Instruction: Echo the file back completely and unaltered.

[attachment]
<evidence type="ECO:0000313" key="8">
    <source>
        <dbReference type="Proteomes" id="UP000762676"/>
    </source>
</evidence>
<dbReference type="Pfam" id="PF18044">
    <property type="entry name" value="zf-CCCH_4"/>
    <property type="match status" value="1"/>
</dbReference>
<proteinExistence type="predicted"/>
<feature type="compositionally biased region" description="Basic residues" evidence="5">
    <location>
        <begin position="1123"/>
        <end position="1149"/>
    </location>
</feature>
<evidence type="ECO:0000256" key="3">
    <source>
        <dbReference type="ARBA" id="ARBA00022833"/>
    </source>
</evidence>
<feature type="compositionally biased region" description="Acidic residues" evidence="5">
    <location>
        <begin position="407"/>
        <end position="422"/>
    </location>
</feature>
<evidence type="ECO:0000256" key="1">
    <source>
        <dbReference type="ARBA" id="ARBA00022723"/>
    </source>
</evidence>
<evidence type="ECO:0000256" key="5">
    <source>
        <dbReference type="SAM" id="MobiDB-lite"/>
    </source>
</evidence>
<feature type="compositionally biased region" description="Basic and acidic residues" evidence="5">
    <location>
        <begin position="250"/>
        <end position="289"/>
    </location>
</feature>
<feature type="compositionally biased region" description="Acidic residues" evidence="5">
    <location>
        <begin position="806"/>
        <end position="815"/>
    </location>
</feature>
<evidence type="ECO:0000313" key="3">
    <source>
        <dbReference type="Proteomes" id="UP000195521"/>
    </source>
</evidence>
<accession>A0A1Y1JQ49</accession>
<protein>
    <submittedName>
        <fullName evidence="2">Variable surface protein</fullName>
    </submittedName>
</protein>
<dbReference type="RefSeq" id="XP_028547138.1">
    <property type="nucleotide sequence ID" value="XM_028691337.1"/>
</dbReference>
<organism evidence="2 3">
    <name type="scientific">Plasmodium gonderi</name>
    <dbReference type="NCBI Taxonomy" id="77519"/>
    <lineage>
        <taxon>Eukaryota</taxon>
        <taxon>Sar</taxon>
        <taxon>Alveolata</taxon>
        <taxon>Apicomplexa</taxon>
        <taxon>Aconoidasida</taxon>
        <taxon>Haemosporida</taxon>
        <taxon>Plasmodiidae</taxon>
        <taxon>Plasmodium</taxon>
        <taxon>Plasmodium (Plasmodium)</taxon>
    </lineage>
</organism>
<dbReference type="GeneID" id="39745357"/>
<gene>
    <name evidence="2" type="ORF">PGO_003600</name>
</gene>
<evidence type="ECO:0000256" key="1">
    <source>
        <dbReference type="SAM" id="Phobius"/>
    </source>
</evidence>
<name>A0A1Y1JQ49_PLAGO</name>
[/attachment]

<evidence type="ECO:0000313" key="8">
    <source>
        <dbReference type="Proteomes" id="UP000762676"/>
    </source>
</evidence>
<dbReference type="Pfam" id="PF18044">
    <property type="entry name" value="zf-CCCH_4"/>
    <property type="match status" value="1"/>
</dbReference>
<proteinExistence type="predicted"/>
<feature type="compositionally biased region" description="Basic residues" evidence="5">
    <location>
        <begin position="1123"/>
        <end position="1149"/>
    </location>
</feature>
<evidence type="ECO:0000256" key="3">
    <source>
        <dbReference type="ARBA" id="ARBA00022833"/>
    </source>
</evidence>
<feature type="compositionally biased region" description="Acidic residues" evidence="5">
    <location>
        <begin position="407"/>
        <end position="422"/>
    </location>
</feature>
<evidence type="ECO:0000256" key="1">
    <source>
        <dbReference type="ARBA" id="ARBA00022723"/>
    </source>
</evidence>
<evidence type="ECO:0000256" key="5">
    <source>
        <dbReference type="SAM" id="MobiDB-lite"/>
    </source>
</evidence>
<feature type="compositionally biased region" description="Basic and acidic residues" evidence="5">
    <location>
        <begin position="250"/>
        <end position="289"/>
    </location>
</feature>
<feature type="compositionally biased region" description="Acidic residues" evidence="5">
    <location>
        <begin position="806"/>
        <end position="815"/>
    </location>
</feature>
<evidence type="ECO:0000313" key="3">
    <source>
        <dbReference type="Proteomes" id="UP000195521"/>
    </source>
</evidence>
<accession>A0A1Y1JQ49</accession>
<protein>
    <submittedName>
        <fullName evidence="2">Variable surface protein</fullName>
    </submittedName>
</protein>
<dbReference type="RefSeq" id="XP_028547138.1">
    <property type="nucleotide sequence ID" value="XM_028691337.1"/>
</dbReference>
<organism evidence="2 3">
    <name type="scientific">Plasmodium gonderi</name>
    <dbReference type="NCBI Taxonomy" id="77519"/>
    <lineage>
        <taxon>Eukaryota</taxon>
        <taxon>Sar</taxon>
        <taxon>Alveolata</taxon>
        <taxon>Apicomplexa</taxon>
        <taxon>Aconoidasida</taxon>
        <taxon>Haemosporida</taxon>
        <taxon>Plasmodiidae</taxon>
        <taxon>Plasmodium</taxon>
        <taxon>Plasmodium (Plasmodium)</taxon>
    </lineage>
</organism>
<dbReference type="GeneID" id="39745357"/>
<gene>
    <name evidence="2" type="ORF">PGO_003600</name>
</gene>
<evidence type="ECO:0000256" key="1">
    <source>
        <dbReference type="SAM" id="Phobius"/>
    </source>
</evidence>
<name>A0A1Y1JQ49_PLAGO</name>